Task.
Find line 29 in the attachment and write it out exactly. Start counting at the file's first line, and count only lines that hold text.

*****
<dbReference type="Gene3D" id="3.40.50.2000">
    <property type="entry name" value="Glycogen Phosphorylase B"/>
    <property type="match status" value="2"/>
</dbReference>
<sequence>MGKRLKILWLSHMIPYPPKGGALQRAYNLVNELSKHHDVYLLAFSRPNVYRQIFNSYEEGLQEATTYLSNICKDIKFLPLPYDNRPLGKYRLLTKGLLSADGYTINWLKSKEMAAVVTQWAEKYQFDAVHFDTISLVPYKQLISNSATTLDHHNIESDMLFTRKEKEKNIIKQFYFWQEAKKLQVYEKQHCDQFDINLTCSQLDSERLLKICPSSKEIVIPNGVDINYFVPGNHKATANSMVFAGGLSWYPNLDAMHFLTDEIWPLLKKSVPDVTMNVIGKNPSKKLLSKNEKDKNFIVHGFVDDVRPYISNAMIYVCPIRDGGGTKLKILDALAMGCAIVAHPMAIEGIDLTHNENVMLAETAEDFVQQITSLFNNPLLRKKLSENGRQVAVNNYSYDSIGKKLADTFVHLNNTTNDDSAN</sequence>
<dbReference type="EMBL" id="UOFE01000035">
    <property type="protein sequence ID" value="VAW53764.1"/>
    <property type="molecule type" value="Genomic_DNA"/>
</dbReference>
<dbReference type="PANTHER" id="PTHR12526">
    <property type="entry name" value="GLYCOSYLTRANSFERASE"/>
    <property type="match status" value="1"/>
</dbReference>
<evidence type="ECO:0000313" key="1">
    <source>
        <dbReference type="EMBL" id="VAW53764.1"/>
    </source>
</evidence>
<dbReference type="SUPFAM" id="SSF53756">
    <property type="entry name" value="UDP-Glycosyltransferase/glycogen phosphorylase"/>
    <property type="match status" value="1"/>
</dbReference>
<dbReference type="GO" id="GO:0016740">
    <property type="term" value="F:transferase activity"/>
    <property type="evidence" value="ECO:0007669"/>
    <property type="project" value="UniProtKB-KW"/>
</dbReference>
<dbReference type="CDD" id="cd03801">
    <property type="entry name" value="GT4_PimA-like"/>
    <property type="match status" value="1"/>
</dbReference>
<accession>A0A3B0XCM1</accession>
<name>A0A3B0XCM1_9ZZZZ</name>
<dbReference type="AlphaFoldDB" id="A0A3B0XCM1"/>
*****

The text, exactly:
    <property type="entry name" value="GT4_PimA-like"/>